Art Collector

How to Start Art Collecting with Sarah Greenberg Morse

The art advisor daughter of famed critic Clement Greenberg answers our questions about starting a collection.

Name: Sarah Greenberg Morse

Firm: Sarah Greenberg Morse Art + Estate Advisory

Types of clients: Collectors; estate executors and lawyers

Why do your clients want to collect art?  

As an advisor who works most often with estate collections, my clients are usually lifelong collectors who have a passionate connection with the creative process. They collect to be closer to the spark that ignites great art.


What are the three things you would like a prospective client to know before they come talk to you?

1. Their dream goals for their collection; 2. What they like and don't like; 3. That they can trust me to listen to them

What would make a collector a good fit for you?

Someone who is serious about what they love but has a sense of humor about all the rest.

 What should a beginning collector focus on for the first purchase?

Focus on what you like, what you respond to most strongly. Listen to yourself first, and then do some research on value, etc.

Do you collect? What was your first acquisition? Why?

I do not collect, I don't have that urge, never have. This makes me most intrigued and fascinated by passionate collectors.

When does someone become a collector? As soon as they decide to buy art? Once they’ve bought the first work? Only after they “run out of wall space”?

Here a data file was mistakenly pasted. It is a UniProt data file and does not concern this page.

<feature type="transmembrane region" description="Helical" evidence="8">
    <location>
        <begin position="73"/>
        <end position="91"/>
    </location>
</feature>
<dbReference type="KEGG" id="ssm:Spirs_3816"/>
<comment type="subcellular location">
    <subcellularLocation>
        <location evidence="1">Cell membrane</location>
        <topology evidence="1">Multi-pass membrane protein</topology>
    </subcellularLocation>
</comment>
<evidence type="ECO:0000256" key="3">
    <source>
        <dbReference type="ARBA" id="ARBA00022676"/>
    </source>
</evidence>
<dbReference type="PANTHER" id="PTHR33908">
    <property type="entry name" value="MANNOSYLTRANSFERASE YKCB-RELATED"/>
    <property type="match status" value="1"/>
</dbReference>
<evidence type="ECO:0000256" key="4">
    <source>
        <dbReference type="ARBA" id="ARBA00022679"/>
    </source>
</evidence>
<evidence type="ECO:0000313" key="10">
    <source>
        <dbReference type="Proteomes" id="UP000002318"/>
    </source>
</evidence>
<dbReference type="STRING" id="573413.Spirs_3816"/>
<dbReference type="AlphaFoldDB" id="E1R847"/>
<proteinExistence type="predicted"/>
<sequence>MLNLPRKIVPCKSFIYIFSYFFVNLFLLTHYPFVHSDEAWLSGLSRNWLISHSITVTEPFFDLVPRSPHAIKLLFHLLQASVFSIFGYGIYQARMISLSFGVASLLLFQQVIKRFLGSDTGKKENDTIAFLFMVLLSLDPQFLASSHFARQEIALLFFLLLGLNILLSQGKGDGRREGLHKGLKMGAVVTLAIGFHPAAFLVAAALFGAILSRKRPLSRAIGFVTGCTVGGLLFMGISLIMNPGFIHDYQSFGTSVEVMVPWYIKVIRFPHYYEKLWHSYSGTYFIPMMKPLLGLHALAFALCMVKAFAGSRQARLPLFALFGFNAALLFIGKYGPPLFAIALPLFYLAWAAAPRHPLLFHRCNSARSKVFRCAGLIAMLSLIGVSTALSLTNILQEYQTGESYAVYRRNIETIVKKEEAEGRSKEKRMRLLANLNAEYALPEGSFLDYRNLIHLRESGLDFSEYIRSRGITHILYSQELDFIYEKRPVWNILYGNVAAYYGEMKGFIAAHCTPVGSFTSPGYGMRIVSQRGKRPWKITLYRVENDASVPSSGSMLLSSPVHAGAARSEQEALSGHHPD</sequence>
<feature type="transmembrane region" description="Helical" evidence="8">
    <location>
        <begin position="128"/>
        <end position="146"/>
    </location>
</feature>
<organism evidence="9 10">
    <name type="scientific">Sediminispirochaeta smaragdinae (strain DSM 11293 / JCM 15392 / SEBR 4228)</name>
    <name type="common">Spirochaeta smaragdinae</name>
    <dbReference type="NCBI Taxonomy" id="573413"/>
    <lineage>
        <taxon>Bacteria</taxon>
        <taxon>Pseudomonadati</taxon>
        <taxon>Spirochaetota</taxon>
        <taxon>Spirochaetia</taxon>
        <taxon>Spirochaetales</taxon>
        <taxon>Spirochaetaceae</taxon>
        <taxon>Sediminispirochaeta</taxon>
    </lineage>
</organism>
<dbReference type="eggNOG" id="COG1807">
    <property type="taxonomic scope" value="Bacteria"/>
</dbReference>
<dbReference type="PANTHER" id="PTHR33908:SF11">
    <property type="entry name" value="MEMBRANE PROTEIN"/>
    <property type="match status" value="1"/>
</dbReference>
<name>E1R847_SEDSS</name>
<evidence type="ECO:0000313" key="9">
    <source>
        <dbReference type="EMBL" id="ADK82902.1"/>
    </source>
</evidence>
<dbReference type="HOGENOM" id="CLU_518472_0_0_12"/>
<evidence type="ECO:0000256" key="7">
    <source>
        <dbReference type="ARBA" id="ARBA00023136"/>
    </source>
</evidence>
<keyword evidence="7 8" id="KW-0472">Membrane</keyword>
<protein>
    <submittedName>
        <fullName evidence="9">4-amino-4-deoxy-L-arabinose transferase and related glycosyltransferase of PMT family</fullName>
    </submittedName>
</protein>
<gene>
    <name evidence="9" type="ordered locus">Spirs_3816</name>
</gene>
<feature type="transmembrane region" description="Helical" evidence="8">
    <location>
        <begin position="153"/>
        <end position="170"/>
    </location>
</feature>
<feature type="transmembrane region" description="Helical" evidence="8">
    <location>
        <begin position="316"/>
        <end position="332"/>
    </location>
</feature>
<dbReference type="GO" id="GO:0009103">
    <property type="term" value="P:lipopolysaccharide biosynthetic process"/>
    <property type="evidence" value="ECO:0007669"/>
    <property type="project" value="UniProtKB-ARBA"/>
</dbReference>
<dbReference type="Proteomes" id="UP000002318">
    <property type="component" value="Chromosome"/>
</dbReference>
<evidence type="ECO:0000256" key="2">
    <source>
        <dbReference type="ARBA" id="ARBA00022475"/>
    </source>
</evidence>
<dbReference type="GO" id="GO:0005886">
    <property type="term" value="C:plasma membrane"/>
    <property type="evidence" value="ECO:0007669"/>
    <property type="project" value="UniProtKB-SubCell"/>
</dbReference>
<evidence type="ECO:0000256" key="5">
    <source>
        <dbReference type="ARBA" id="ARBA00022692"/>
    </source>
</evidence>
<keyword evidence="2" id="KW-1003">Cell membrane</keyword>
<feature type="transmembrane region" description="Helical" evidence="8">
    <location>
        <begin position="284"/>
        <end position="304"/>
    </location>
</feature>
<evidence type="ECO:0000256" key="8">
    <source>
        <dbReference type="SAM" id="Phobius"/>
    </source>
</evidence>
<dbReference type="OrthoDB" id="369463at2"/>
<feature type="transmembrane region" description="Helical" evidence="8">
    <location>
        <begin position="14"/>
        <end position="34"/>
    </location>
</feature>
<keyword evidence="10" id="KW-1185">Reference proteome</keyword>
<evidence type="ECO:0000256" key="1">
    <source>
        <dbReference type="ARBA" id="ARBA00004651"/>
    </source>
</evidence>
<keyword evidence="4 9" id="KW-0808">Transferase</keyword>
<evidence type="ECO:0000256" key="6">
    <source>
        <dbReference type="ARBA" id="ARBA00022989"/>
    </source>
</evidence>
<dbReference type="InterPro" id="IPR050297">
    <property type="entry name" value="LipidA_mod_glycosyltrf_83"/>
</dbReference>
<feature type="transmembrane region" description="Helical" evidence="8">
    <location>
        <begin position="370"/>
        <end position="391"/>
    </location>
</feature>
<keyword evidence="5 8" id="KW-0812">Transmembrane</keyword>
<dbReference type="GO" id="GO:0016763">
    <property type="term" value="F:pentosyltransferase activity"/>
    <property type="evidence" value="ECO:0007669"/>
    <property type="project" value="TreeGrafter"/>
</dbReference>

I think someone becomes a collector when they start looking at and experiencing art with a deep desire to be a part of that artist's world, to be inside the creator's mind, to experience that spark by living with the art. So, before the first purchase a collector is born.

 When is a collection finished? 

Never, that is the nature of collecting - the convening of objects and ideas is a living thing, growing and shrinking all the time.

 If you had no budget constraints and total access, what would you buy?

Ruth Asawa - for her I'd become a collector!

 What artists—old or new—are you looking at in the coming year? 

Here's a laundry list in no particular order: Ethan Ryman, Yu Ji, Emily Mason, Joan Mitchell, Liam Lee, Gwenn Thomas, Friedel Dzubas, Ella Kruglyanskaya. (I am liking the way the boundaries between abstraction and figuration and fine art and design are falling away, becoming passing lanes rather than roadblocks.) 

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